The Global Governance of HIV/AIDS
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The Global Governance of HIV/AIDS

Intellectual Property and Access to Essential Medicines

Edited by Obijiofor Aginam, John Harrington and Peter K. Yu

The Global Governance of HIV/AIDS explores the implications of high international intellectual property standards for access to essential medicines in developing countries. With a focus on HIV/AIDS governance, the volume provides a timely analysis of the international legal and political landscape, the relationship between human rights and intellectual property, and emerging issues in global health policy. It concludes with concrete strategies on how to improve access to HIV/AIDS medicines.
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Chapter 6: Re-visiting the patents and access to medicines dichotomy: An evaluation of TRIPs implementation and public health safeguards in developing countries

Tahir Amin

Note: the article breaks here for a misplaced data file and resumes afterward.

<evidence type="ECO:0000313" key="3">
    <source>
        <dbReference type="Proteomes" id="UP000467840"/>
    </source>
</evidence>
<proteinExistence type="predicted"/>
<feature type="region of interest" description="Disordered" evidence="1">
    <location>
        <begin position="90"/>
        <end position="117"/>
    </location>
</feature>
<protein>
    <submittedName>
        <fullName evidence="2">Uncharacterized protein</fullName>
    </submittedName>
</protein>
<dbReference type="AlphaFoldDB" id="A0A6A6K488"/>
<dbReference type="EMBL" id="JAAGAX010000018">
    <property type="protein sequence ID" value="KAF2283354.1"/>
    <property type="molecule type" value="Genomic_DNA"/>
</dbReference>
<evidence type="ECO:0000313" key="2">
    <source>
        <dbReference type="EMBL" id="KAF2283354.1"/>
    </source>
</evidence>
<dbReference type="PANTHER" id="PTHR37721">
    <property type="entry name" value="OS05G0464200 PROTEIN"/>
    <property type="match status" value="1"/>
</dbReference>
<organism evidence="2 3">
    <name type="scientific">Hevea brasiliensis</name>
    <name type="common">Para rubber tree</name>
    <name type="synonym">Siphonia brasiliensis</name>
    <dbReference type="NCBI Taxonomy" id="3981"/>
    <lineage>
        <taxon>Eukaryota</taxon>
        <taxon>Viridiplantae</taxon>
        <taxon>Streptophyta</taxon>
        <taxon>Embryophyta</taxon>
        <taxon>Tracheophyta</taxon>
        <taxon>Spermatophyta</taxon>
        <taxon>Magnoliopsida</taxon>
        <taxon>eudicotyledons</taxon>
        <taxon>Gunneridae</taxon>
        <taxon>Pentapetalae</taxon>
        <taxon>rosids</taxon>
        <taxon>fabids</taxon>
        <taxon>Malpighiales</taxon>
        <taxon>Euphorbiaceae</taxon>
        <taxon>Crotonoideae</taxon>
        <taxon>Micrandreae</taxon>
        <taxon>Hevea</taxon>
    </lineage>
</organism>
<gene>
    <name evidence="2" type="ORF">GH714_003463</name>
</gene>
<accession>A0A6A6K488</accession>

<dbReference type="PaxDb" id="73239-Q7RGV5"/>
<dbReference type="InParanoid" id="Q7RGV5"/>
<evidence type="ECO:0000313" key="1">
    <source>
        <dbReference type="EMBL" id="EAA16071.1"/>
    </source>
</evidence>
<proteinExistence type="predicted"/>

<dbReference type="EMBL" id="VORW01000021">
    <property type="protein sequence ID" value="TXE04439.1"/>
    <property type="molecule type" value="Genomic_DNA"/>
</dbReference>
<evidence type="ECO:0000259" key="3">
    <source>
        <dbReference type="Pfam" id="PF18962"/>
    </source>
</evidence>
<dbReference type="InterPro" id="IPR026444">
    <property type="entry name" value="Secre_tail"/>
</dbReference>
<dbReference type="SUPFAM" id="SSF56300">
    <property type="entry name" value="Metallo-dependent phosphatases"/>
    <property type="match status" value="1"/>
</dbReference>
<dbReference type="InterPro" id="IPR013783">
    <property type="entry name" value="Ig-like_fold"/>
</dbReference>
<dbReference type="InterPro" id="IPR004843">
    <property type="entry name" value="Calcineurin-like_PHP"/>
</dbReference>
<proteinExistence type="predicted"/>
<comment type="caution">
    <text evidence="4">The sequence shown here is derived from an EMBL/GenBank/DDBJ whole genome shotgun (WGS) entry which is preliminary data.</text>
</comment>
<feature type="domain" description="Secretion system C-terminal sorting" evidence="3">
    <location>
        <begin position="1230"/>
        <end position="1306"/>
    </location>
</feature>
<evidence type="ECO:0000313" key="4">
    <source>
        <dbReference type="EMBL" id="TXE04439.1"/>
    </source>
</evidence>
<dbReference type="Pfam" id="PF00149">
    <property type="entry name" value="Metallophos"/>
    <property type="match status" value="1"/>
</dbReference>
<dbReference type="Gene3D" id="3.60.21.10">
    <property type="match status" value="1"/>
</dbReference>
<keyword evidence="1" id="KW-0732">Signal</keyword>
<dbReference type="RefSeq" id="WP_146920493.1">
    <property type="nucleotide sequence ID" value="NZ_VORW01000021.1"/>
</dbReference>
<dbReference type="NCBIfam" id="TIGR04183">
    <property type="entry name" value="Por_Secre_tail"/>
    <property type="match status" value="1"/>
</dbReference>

One of the key concerns surrounding the Agreement on Trade-Related Aspects of Intellectual Property Rights (TRIPs) was its potential impact on access to medicines (Correa, 2000, p. 35). Many developing and least-developed countries were required, for the first time, to implement a minimum level of patent protection for pharmaceutical chemical products. India, with the second highest HIV population globally and recognized as the pipeline of affordable generic drugs for the developing world, was confronted with numerous implementation challenges (Chaudhuri, 2005). Brazil and Thailand, which had invested heavily in their universal antiretroviral (ARV) access programmes for HIV/AIDS patients, faced rising costs of drug prices as patents came into play (Ford, Wilson, Chaves, Lotrowska and Kijtiwatchakul, 2007, pp. S21–9). As a result, a vast amount of literature and public health commentary suggested how developing and least-developed countries could use the flexibilities within TRIPs to ensure patents not make medicines unaffordable (Musungu and Oh, 2005). However, pressure from developed countries, combined with a lack of political will or understanding of the issues in developing countries, has resulted in difficulties for many countries seeking to implement such flexibilities. Yet, despite these difficulties, there have been successes in developing countries implementing safeguards within their patent laws, which have subsequently been used to ensure continued access to affordable medicines. The purpose of this chapter is to provide a comparative review and evaluation of the manner in which a selection of developing countries chose to implement TRIPs into their patent laws and how these policies straddle the patents and access to medicines dichotomy.

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